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Bartoli rips up the script to enter final
July 07, 2007 15:39 IST
Marion Bartoli was in dreamland at Wimbledon on Friday after producing the performance of her life to beat world number one Justine Henin [Images] in the semi-final.
The 22-year-old French number three looked out of her depth initially on her first Centre Court appearance but inspired by former 007 actor Pierce Brosnan [Images] she stormed back for an unbelievable 1-6, 7-5, 6-1 victory.
"I saw him in the crowd and thought it's not possible to play so bad in front of him," she said. "So maybe this was a bit for Pierce Brosnan.
"If you think I beat the world number one, Centre Court, almost full, then I'm in the final of a Grand Slam, especially Wimbledon, if you tell me that before I wouldn't believe you."
"But I believe in myself and on a good day I can beat anybody and I proved it today," she added.
The daughter of a doctor who is also her coach, Bartoli is not a conventional tennis player.
She does not have the flowing strokes of compatriot Amelie Mauresmo, last year's champion, instead she punches the ball with double-handed backhand and forehand.
She is not very tall either and her service action would not be found in many coaching manuals.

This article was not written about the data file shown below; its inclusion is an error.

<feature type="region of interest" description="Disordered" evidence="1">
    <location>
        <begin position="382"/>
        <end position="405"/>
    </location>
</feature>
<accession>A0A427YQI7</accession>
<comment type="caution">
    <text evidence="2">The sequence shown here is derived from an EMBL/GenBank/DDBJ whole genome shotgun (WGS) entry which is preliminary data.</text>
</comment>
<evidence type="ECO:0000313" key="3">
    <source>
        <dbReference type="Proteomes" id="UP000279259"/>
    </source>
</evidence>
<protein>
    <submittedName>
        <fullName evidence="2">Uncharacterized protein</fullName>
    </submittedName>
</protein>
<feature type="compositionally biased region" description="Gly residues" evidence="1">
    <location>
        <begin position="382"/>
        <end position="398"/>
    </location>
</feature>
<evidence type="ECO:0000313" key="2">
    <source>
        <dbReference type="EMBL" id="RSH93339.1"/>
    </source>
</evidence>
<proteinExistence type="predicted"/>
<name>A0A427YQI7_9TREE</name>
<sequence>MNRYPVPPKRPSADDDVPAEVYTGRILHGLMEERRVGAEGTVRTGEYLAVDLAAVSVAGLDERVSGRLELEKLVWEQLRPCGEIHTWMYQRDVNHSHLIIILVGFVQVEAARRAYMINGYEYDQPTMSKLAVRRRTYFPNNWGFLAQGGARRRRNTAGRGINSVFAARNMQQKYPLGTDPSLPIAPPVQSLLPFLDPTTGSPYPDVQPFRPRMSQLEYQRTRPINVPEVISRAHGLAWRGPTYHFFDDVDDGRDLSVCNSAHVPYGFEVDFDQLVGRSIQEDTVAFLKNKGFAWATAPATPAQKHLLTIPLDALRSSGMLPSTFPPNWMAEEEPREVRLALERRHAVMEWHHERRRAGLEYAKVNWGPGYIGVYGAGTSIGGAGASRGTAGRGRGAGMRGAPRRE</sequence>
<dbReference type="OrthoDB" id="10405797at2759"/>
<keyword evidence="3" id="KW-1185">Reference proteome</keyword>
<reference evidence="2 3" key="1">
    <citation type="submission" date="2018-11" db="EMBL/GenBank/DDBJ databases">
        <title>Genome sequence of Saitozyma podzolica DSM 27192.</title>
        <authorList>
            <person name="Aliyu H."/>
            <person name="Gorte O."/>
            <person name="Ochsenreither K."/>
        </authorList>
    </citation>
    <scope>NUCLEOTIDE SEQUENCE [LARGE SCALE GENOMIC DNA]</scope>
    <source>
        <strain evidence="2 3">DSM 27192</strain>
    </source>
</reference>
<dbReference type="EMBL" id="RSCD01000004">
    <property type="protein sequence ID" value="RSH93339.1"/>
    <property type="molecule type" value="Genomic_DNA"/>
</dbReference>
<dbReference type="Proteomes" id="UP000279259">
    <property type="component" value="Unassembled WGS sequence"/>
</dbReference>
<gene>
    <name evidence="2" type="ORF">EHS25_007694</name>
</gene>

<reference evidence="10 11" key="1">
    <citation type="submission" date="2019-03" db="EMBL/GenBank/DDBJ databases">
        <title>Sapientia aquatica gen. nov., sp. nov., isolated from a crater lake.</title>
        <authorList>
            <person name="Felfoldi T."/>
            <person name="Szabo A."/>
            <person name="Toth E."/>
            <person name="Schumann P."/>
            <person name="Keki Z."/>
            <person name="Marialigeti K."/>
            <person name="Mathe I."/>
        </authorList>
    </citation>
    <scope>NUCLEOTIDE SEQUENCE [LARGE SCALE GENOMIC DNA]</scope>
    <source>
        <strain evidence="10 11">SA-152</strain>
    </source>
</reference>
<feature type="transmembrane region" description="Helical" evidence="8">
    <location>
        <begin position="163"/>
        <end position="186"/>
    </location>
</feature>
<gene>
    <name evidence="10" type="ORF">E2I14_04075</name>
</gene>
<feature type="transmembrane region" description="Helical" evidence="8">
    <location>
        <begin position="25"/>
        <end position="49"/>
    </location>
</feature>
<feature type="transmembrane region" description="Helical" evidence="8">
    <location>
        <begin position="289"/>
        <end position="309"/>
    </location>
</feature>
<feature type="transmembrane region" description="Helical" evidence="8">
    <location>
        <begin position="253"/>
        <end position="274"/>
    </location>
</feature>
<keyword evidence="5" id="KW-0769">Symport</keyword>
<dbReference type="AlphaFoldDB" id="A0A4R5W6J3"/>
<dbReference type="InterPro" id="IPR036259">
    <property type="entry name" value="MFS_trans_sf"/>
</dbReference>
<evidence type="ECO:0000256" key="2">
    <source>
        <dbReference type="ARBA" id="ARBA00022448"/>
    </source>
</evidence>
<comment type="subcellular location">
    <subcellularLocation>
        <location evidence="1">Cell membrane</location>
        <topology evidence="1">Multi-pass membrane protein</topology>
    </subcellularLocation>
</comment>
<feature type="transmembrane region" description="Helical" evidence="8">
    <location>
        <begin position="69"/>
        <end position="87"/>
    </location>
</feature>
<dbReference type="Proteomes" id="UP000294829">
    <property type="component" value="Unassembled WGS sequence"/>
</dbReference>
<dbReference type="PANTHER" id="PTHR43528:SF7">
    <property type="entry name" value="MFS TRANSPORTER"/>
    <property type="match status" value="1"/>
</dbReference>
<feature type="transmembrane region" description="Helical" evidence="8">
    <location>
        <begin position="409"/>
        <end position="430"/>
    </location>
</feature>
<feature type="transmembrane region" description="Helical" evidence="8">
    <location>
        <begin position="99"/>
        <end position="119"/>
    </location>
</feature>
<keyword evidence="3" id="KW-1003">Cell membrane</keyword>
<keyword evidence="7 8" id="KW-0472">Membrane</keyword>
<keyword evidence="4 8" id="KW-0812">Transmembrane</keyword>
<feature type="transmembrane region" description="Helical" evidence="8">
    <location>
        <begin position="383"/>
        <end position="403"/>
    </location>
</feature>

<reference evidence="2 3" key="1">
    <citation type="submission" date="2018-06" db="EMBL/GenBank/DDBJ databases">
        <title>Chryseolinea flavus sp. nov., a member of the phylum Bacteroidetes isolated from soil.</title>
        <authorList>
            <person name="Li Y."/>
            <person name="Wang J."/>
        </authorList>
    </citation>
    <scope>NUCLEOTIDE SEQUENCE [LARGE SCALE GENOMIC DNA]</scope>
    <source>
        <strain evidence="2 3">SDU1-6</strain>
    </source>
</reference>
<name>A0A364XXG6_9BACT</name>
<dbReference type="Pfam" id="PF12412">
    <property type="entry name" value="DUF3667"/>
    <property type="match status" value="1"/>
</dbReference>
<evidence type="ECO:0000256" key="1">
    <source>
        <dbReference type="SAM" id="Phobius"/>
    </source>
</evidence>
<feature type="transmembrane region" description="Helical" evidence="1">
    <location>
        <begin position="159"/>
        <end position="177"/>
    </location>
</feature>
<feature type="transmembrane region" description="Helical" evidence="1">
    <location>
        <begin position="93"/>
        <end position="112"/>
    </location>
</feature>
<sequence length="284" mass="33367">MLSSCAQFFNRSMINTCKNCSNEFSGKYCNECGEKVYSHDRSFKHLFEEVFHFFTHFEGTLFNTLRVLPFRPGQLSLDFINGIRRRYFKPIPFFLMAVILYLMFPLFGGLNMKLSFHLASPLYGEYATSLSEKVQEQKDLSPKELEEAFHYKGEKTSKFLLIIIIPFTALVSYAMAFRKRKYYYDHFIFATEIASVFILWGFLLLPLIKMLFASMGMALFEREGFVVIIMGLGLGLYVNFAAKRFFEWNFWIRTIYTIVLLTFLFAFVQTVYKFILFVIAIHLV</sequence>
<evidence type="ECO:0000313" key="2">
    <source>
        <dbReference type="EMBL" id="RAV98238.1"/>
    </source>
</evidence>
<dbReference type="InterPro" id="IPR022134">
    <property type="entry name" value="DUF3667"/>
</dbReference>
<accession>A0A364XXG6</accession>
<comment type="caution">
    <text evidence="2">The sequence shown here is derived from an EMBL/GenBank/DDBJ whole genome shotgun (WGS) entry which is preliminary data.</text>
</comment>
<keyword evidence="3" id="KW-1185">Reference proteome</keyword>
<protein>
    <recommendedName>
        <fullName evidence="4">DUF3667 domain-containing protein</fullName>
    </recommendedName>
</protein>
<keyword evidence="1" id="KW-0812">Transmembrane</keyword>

But her flat groundstrokes are extremely effective.
She reached the semi-finals at both the Edgbaston and Eastbourne grasscourt tournaments in the run-up to Wimbledon and dispatched third seed Jelena Jankovic in the fourth round here.
The world number 19, whose previous best Grand Slam run was the fourth round at this year's French Open, said her victory was reward for her father Walter.
"He's a very good doctor, a very good coach, a very good father," said Bartoli, who now lives in Switzerland [Images].
"When I was young we didn't have any indoor courts. We used to practise on a multi-surface court, it had volleyball and basketball lines all over the place.
"My dad used to put targets out. If I touched the targets I would get some candy. So I was very motivated. That's why I still love candy."
Explaining her technique, she said the indoor court she used to play on had a brick wall right behind the baseline, meaning she had to adapt her strokes.
"The wall was one metre behind the baseline so I had to take it as early as possible, I played thousands of shots like that. I learnt my game on this court."
If she can beat three-times former champion Venus Williams on Saturday it would be stretching the credibility of even the most outrageous James Bond [Images] scripts.
However, she intends to live another day.
"I've never played Venus but I've beaten the world number one so I've got a lot of confidence," she said. "Even if I lose the first set I won't go out. I will try my best to win this match."